It’s a dominoes game of unrequited love that begins with a deathbed alarm sounded by the household staff at the sumptuous manor in the Russian countryside belonging to sister and brother Irina (Annette Bening) and Sorin (Brian Dennehy). Though it’s Sorin who’s dying, Irina, a self-centered actress teetering on the brink of becoming a has-been, takes center stage. She issues high-maintenance bids for attention whenever she feels threatened by a lag or sag in her magnetism. Irina brings with her an entourage of one, her much younger lover, Boris Trigorin (Corey Stoll), a writer, the Golden Boy du jour of the Moscow literati. A competing reluctant admirer in her life is her son Konstantin (Billy Howle), a backyard playwright with an imagination stoked by rebellion against the legitimate stage. As Irina makes sport of her son’s creative efforts, he manages—unwittingly— to undermine her dazzle when his aspiring actress girlfriend Nina (Saoirse Ronan), falls under the spell of Boris’ reticent charm and opportune brand.
A Midsummer Night’s Dream-like cascade of folly teases out the loves-me-loves-me-not seating arrangements in this ill-fated round of musical chairs. Everyone playing is subordinating living for today to living for a future with someone who is not interested in a future with them. The outstanding exception, ironically, is the dying man, Sorin, who, though wheezing and sputtering through his final days, enjoys what remains of them, even as he dispenses carpe diem kernels of wisdom to the distracted would-be and won’t be lovers.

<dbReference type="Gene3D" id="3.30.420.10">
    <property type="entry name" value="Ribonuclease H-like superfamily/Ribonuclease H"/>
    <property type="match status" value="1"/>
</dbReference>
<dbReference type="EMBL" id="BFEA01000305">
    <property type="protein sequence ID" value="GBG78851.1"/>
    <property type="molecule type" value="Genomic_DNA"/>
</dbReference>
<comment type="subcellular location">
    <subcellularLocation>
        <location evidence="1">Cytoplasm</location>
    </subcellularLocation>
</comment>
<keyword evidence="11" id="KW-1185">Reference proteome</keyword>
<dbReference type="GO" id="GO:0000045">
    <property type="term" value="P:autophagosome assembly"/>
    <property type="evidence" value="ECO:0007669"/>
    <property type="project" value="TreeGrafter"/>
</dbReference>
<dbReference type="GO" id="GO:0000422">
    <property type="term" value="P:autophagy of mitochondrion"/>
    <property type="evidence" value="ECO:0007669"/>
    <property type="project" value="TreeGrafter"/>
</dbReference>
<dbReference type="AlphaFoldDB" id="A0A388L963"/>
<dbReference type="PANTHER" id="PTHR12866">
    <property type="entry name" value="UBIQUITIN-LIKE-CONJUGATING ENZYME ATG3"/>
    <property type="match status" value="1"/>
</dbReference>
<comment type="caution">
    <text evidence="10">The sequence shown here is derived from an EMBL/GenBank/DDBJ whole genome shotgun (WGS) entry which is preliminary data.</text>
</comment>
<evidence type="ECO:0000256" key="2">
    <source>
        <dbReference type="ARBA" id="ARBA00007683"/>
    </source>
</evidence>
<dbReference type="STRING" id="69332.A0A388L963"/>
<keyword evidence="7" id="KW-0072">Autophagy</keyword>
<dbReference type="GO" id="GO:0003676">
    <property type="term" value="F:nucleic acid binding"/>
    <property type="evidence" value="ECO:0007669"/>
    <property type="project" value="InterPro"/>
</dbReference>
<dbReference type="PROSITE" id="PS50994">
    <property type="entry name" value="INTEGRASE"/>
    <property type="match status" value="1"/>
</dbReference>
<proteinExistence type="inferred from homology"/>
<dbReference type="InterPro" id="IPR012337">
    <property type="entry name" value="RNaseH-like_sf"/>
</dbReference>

Playwright Stephen Karam does a nice job of committing a stage work classic to the screen. Compared with other such attempts, there are few moments where actors get pinioned by stilted speeches. Benning delivers a medium-is-the-message performance: her masterful command of every beat, parallels her character’s need to control all variables that could do damage to her ego, whether they issue from her lover, son, son’s girlfriend, and even those past flirtations that still cast a shadow. One such person comes to us as Dr. Dorn (John Tenney), a hanger-on who adroitly keeps everyone guessing or distressing.
Saoirse Ronan has a face like a weather system, where each tempest in a teapot, gust of excitement, guilty pleasure or expectation, shows up in a blush of heat across her freckled cheek, storm in her gaze, or the fixing of her lips into a knowing butterfly smile. Possessed of all those beguiling attributes, even she is brought low in her quest for immortality misconstrued as adoration. Elisabeth Moss, as Masha, gives a multi-layered performance as the embittered, drug-snorting, and black-clad companion of a school-teacher who carries a torch for Irina’s depressed son Konstantin.
There’s a winning scene in which the estate’s manager Shamrayev (Glenn Fleshler), who, along with wife Polina (Mare Cunningham) and daughter Masha (all party to the socializing and parlor games), ridicules Irina’s demand that a horse and carriage be summoned to take her to Moscow on just a few hours’ notice. He reminds her that the horses have more pressing obligations, such as transporting the rye crop that the estate grows, to market. In a most practical vernacular, he takes sharp aim at the leading lady by way of exposing the posturing and arrogance of a parasitic layer that hasn’t the most minimal grasp of what keeps its fanciful and fantasy pretense in harness.